The UAE has announced several initiatives to achieve net zero emissions by 2050. These include its Hydrogen Strategy, CCUS projects and the National Geospatial Platform for Future Energy. However, in targeting only 50% of the energy mix to come from low carbon energy sources by 2050, an unprecedented level of CCUS infrastructure will be needed to address the GHG emissions from the remaining sources (natural gas at 38% and clean coal at 12% expected by 2050). This is all the more important as the UAE’s carbon emissions have risen by an average of 2.3% per annum over the past decade, compared to the global 0.6% per annum increase over the same period (EI Statistical Review of World Energy, 2023).

The Barometer sought to test the level of confidence in the UAE’s ability to achieve its domestic greenhouse gas emissions reduction and energy transition targets.

At the time that the Energy Barometer survey was opened in May, respondents were asked to comment on the UAE’s 2022 Paris Agreement Nationally Determined Contribution (NDC) action plan of a 31% reduction in GHG emissions below business-as-usual levels by 2030. Whilst the survey was still underway, in July, this was tightened to 40%.

The UAE has embraced the imperative to combat climate change by setting itself challenging targets. Confidence is high that these commitments will be achieved.

The survey explored people’s confidence in the UAE’s ability to deliver on meeting its international commitments to tackle climate change. In total, 61% of respondents expect that the UAE will at least meet or exceed its greenhouse gas emissions reduction targets by 2030.

Given the current UAE emission reduction policies, do you expect the target:

The optimism expressed in the survey was confirmed with several interviewees highlighting the ambition and determination of the region’s policymakers with one person stating, “The leadership of the UAE walk the talk”. Another interviewee highlighted that ADNOC, the UAE’s state-owned oil company, recently (July 2023) brought forward its own emissions targets, committing to reach net zero emissions from its operations by 2045 and cut methane emissions to zero by 2030.

“When you have a country that can afford to make the transition, and particularly now with [fossil fuel] prices at these levels to be diverted to clean energy, that makes it a lot easier than a country that has to rely on external financing. Green Finance is not in short supply. It's just not being directed to the right places.“ (anonymous interviewee)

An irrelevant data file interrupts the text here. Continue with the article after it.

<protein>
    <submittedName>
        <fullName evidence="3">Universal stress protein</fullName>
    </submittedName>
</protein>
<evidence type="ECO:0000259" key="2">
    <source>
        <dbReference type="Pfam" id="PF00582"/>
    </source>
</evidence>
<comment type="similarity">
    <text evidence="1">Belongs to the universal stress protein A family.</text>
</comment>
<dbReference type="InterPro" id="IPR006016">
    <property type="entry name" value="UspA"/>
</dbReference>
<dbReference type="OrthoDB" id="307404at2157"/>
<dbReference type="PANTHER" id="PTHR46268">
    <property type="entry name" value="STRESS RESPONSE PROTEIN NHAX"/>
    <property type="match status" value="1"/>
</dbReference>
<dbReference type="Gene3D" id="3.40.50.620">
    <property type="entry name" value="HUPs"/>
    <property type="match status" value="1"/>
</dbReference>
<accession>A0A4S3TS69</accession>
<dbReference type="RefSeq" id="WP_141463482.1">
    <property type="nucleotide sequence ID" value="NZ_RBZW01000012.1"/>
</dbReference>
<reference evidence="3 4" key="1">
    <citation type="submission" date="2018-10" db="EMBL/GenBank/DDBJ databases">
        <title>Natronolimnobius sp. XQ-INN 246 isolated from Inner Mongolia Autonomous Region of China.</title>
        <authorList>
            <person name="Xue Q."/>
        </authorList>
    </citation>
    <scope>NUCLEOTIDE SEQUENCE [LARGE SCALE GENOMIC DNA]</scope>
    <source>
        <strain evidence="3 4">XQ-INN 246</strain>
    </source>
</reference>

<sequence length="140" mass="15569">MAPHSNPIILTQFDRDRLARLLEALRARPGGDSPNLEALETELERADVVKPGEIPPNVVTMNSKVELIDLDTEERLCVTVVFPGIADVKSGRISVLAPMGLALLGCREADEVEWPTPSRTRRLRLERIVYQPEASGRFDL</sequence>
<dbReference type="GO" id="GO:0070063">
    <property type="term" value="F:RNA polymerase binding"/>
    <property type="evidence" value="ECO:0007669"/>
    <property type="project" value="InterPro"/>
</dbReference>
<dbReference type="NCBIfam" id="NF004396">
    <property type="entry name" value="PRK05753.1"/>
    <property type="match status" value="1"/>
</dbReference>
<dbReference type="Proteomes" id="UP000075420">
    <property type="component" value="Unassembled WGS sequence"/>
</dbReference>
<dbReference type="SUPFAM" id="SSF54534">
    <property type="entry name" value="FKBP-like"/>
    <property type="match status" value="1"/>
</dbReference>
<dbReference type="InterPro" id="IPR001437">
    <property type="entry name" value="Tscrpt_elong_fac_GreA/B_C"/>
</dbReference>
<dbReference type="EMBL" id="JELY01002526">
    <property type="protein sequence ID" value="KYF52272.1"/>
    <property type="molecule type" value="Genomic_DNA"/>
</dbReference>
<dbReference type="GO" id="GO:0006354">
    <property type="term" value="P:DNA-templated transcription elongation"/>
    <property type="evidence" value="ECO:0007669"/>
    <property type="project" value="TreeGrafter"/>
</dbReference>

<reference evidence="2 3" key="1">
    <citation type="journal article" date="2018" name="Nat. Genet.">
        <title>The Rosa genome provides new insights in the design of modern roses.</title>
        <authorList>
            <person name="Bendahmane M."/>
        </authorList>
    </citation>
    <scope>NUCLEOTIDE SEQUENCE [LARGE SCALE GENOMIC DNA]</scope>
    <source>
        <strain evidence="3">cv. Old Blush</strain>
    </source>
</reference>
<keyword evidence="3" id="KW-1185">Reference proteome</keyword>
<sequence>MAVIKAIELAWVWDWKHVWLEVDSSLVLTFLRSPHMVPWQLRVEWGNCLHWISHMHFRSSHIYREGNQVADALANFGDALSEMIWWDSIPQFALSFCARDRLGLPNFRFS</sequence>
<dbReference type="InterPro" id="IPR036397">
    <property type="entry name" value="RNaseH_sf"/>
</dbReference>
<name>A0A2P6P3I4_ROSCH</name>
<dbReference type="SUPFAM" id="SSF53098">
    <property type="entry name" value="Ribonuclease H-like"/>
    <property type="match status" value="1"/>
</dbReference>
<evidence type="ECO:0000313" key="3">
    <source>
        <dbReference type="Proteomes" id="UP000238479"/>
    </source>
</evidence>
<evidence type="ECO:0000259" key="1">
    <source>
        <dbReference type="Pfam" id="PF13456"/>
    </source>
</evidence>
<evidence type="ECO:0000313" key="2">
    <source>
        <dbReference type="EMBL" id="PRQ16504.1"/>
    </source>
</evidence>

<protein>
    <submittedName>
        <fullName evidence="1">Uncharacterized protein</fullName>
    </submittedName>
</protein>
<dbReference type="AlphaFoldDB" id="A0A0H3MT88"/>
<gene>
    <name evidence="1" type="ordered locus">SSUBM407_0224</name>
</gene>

“Our energy industry has achieved great things for the benefit of society in the past and, with the growing risks to our way of life and economy, it’s clear we need to do so again, but in a different way. If the messages in the Barometer are heeded, the UAE could become a template for the energy transition in other Gulf states and further afield.”

-  Shahda Al Taie AMEI, Chair of EI Young Professionals, Middle East and Associate Director, ESG Advisory at KPMG

At present, the focus of policy is heavily weighted toward investing in zero and low-carbon technologies with insufficient attention given to demand-side management, energy efficiency, and optimising the operation of the energy system.

According to the EI Statistical Review of World Energy 2023, less than 5% of the UAE’s energy consumption comes from low-carbon sources (~3.5 % from nuclear and ~1% from solar). Despite this low contribution today, 65% of respondents still believe that, given the current pace of development, the goal to reach 50% of clean energy (nuclear and renewables) in the energy mix, as expressed in the country’s Energy Strategy 2050, will be met or exceeded by 2050. Whilst in the opinion of one respondent, “Whenever the UAE Government commits to something, they will make it happen and they will force through somehow”, concerns were expressed that policy makers are not giving sufficient attention to solutions such as demand-side management and efficient operations that offer immediate low cost, high value material benefits.

“I believe the UAE will meet the [energy diversification] target, but I think it could be done much more economically if you push more on the demand side management and fundamentally reduce the need for more power generation by balancing the loads as opposed to just building more CapEx.” (anonymous interviewee)

Given the current pace of development, do you expect the goal to include 50% clean energy (nuclear and renewables) in the energy mix:

Without well designed and executed regulation, the risk of not meeting the targets, or meeting them in a sub-optimal way, remains high.